Authors: Fielding AK Abstract The understanding and treatment of Philadelphia chromosome-positive (Ph+) acute lymphoblastic leukemia have changed rapidly in the past 10 years. The outcome is equally as good as for Ph- disease, and with targeted tyrosine kinase inhibitor therapies in addition to chemotherapy, the novel immunotherapy approaches, and the extension of allogeneic hematopoietic stem cell transplant (allo-HCT) to older individuals, there is the potential to exceed this outcome. There is particular interest in reducing chemotherapy exposure and considering for whom allo-HCT can be avoided. However, the pat...
Source: Hematology ASH Education Program - Category: Hematology Tags: Hematology Am Soc Hematol Educ Program Source Type: research
Authors: Winters A, Gore L Abstract Although almost 90% of children with acute lymphoblastic leukemia (ALL) and ∼60% of children with acute myeloid leukemia are cured with frontline therapy, relapse and chemotherapy resistance are significant challenges that contribute to morbidity and mortality. Even with long-term survival, the acute and chronic burdens of therapy are major issues for patients and families. Long-term side effects occur, including cardiac, endocrinologic, neurcognitive, orthopedic, and psychosocial problems, and healthy survivorship is frequently compromised. With goals of minimizing relapse a...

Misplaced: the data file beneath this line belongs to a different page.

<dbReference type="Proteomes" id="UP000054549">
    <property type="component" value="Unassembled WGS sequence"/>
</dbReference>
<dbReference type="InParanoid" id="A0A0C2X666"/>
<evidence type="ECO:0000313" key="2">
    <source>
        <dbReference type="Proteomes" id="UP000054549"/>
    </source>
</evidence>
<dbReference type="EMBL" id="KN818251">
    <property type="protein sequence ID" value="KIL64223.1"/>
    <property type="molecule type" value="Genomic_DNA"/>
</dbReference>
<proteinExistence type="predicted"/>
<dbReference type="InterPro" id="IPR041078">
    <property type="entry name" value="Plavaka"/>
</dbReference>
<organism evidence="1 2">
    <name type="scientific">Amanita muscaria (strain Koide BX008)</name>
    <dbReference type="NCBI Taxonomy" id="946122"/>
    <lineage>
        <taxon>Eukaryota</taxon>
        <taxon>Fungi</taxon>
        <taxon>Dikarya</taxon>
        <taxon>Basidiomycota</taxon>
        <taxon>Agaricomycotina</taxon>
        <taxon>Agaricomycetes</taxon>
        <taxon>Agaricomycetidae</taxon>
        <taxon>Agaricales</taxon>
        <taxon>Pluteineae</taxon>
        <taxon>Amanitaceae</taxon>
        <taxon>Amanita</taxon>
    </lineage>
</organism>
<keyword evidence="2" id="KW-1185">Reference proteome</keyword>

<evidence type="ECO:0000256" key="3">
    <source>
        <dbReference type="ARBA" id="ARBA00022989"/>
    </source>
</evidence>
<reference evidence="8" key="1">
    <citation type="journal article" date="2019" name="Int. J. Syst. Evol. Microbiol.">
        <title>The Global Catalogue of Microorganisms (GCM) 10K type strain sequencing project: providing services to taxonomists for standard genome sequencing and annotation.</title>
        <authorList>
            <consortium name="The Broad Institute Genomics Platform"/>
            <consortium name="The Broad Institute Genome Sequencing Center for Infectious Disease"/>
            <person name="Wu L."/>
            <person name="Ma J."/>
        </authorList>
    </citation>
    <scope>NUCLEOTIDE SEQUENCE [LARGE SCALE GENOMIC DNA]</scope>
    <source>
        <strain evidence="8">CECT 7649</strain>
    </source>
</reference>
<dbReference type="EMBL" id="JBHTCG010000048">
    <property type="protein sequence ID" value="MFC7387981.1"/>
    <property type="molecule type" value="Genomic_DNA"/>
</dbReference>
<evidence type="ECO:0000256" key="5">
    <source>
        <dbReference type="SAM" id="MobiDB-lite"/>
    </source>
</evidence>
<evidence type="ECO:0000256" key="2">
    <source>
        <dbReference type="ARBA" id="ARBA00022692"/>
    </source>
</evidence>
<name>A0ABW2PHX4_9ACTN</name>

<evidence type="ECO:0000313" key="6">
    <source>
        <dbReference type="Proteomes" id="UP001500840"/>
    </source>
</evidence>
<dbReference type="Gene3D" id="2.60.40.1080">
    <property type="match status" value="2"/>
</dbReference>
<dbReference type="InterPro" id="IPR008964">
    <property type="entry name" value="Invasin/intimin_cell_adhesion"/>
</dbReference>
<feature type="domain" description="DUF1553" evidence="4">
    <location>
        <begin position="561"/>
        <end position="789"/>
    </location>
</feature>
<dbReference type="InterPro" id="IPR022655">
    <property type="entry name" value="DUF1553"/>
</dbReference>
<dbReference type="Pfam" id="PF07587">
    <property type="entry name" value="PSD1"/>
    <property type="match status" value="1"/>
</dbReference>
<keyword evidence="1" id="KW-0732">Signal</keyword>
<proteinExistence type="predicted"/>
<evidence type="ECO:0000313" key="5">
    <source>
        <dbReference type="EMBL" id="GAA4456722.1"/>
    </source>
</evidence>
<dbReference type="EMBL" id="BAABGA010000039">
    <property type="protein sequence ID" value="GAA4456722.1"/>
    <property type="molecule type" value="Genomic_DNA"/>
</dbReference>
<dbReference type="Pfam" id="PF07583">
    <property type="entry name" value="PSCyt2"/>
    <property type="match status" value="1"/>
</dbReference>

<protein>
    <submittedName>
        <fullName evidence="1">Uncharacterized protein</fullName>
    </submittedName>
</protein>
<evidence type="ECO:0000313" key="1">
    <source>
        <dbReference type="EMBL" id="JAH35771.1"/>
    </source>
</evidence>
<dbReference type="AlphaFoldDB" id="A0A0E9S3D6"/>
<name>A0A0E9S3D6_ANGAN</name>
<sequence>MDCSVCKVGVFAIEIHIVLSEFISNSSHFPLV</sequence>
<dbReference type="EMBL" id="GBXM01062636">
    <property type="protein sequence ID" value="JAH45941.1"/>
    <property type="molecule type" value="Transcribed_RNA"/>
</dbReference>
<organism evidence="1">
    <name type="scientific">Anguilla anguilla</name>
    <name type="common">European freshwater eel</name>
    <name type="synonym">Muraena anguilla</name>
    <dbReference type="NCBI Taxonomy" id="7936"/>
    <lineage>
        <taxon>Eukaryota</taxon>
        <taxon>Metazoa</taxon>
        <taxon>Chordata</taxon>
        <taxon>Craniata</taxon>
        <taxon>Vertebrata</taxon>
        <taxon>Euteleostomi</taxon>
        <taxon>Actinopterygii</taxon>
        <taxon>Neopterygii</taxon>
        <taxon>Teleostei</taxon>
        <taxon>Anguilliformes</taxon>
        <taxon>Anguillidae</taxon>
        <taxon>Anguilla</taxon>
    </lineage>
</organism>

Source: Hematology ASH Education Program - Category: Hematology Tags: Hematology Am Soc Hematol Educ Program Source Type: research
This article reviews the current landscape of antibody-based and cellular immunotherapies under current clinical evaluation with an emphasis on active or soon-to-open phase 1 trials for children with relapsed/refractory AML. PMID: 31808843 [PubMed - in process]
Source: Hematology ASH Education Program - Category: Hematology Tags: Hematology Am Soc Hematol Educ Program Source Type: research
AbstractThe 5-year survival rate for children and adolescents with acute lymphoblastic leukemia (ALL) has improved to more than 90% in high-income countries. However, further increases in the intensity of conventional chemotherapy would be associated with significant adverse effects; therefore, novel approaches are necessary. The last decade has seen significant advances in targeted therapy with immunotherapy and molecular therapeutics, as well as advances in risk stratification for therapy based on somatic and germline genetic analysis and monitoring of minimal residual disease. For immunotherapy, the approval of antibody...